The translation by David Whiting seemed natural and strong. Rupert Degas gives an excellent reading of the novel, clear, intelligent, and appealing, subtly modifying his voice for different characters and moods without drawing attention to himself as reader. To compare Degas' reading of the novel with George Guidall's, perhaps Degas emphasizes K.'s thoughts and Guidall his emotions, so that Degas' version is more intellectual, Guidall's more expressive. And (I was told by a friend) Degas pronounces K. as in German, "kah," while Guidall pronounces it as in English "kay."
Fans of bleak, surreal, fantastic, comical, horrible, alienating, and humane literature by the likes of Camus, Beckett, and Murakami, and of course fans of Kafka's short fiction, should "enjoy" The Trial, but people who want competent, bold, active heroes like Jason Bourne or Ethan Hunt, punishable head honcho villains, solved mysteries, and happy endings, as well as people who dislike dreams in which they find themselves late to an important appointment and then find themselves unable to find its room because they are lost in a labyrinthine and changeable conglomeration of halls and stairways and then realize that they are clad only in underwear, should probably steer clear.
I like this reading much better than the other two I have heard (George Guidall and Geoffrey Howard). The sedate, if somewhat mincing, tone seems just right. Rupert Degas does not try to voice-act, which probably couldn't be done anyway. A slow reading, as befits a text that is highly suggestive in almost every sentence. That's on the reading.
As for the book, need I say anything? If you are new to Kafka, this is probably the long novel you are most likely to find interesting. It is focused and well executed in comparison to the others. (Amerika, which is his first novel, seems unfocused because there is no obvious central or abiding motif. The Castle, which is his last, is not exactly well written throughout. Many of its passages may seem flat and boring unless you, the reader, are doing some active part.)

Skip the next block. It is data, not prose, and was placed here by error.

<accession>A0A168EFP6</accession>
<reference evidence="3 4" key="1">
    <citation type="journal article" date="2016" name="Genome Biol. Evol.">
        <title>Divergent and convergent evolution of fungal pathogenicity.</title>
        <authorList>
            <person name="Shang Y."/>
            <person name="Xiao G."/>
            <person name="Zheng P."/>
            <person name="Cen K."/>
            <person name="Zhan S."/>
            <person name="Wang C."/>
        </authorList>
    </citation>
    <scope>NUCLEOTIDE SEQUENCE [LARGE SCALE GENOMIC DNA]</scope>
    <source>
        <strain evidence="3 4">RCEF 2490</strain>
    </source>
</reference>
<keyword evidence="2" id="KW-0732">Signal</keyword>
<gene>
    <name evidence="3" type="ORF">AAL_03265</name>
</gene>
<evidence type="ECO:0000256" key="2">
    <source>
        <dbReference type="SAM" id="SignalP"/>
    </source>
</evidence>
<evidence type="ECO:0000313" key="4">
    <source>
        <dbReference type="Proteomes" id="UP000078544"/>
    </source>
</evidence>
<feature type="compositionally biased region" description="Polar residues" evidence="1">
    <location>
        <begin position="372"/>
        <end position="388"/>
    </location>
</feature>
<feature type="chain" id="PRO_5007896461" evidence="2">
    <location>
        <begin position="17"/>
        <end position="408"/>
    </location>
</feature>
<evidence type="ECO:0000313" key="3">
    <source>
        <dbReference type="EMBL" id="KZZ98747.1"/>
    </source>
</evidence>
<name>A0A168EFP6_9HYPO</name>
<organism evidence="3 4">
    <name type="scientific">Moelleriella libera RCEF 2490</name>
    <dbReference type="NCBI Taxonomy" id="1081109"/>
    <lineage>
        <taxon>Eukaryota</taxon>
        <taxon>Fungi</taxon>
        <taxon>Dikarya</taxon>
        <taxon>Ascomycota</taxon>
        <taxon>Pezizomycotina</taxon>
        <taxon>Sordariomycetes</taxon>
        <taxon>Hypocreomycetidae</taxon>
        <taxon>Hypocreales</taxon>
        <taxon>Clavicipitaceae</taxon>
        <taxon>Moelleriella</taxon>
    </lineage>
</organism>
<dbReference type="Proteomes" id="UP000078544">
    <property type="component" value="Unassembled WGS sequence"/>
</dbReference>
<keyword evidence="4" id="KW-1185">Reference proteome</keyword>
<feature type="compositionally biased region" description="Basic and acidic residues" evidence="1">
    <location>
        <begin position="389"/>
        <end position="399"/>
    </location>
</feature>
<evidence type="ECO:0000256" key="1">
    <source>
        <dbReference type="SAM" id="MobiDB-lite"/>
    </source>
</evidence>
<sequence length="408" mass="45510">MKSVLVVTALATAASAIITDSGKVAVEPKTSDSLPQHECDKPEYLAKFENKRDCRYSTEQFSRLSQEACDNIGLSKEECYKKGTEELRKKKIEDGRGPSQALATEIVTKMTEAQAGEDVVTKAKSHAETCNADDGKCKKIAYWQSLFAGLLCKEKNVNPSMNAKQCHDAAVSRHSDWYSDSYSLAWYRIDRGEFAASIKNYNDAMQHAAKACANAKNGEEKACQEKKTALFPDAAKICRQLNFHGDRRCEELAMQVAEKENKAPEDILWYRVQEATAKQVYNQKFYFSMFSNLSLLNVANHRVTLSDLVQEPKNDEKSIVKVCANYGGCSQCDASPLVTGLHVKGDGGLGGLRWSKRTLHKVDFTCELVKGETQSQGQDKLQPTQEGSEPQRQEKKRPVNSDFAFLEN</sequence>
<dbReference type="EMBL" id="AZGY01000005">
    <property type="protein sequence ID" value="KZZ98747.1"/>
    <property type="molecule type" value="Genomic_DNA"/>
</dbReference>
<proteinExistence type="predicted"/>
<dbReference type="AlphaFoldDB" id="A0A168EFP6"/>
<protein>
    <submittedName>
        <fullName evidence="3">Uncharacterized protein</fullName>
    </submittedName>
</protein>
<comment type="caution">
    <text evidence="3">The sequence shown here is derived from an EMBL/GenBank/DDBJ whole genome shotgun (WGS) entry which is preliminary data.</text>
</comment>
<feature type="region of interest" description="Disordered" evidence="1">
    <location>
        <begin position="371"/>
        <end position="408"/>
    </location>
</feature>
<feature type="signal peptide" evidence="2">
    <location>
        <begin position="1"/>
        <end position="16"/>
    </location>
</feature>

I find that the best way to read Kafka is to read it like some genre piece you read only for the action. Just to find out what happens, never bothering your head about the 'meaning' or anything like that. If the book is not interesting to you at that level, it's just not for you. Why bother when there are other books to suit other tastes?
To me, the most interesting passages in The Trial are Fraulein Burstner, Fraulein Montag, and the first visit to the advocate including Leni.
The least interesting are the opening scenes (the Arrest), the First Hearing, and the Cathedral (including the 'Before the Law' inset).
Kafka's world is dark, and policed by a state having no regard for individual rights. It's a very cautionary tale. Let us hope that the populous of free states don't allow all their rights and privileges to be taken away, just because of fear of terrorism. Or we could all end up lke the protagonist in this book.
Finishing this book was a struggle. I kept listening in hopes that some of the mysteries presented in the book would be resolved in an interesting way. Unfortunately, my hopes were rewarded with continued boredom. There was a lot of waiting for the punch-line but very little pay-off in the end.
After listening to the book, I researched its origins and learned that when Kafka died the book was still incomplete. This may explain the overall poor flow of the narrative.
There were a few standout details such as a character known only as "The Thrasher" who refuses to stop his sadistic punishments despite generous bribes. A reoccurring theme deals with the credibility of the officials, judges and lawyers who are working on the trial. The main character is gradually immersed in paranoia as he try to decide who is with him and who is against. Who is two-faced or even three-faced.
This book could have been great if these moments of "fear and loathing" were interconnected in a coherent and timely way. Instead we are just presented with example after example of ominious but indistinct action taken towards the character. There is an interesting allegory towards the end, but overall the stories length and slow build do not justify any of the possible symbolism contained in the plot.
If you are interested in older literature involving crime, trials, suspicion or guilt, you would be better served by listening to "Crime and Punishment" by Doestoevsky.
This is my first Degas. I thought he did a good job. However, the plot was so flat and badly timed (by the writer) that I had trouble being sure just how to rate Degas's performance.
Very slow and difficult to maintain an interest. Although the concept is a good one, and it has a lot going for it in how it unfolds, the storytelling is cumbersome and I found it difficult to maintain an interest in this book despite a good few hours of listening. This cannot be a book for pleasure as a result, and what you get from it means it is hardly a book for enlightenment. Unfortunately I am unable to recommend it.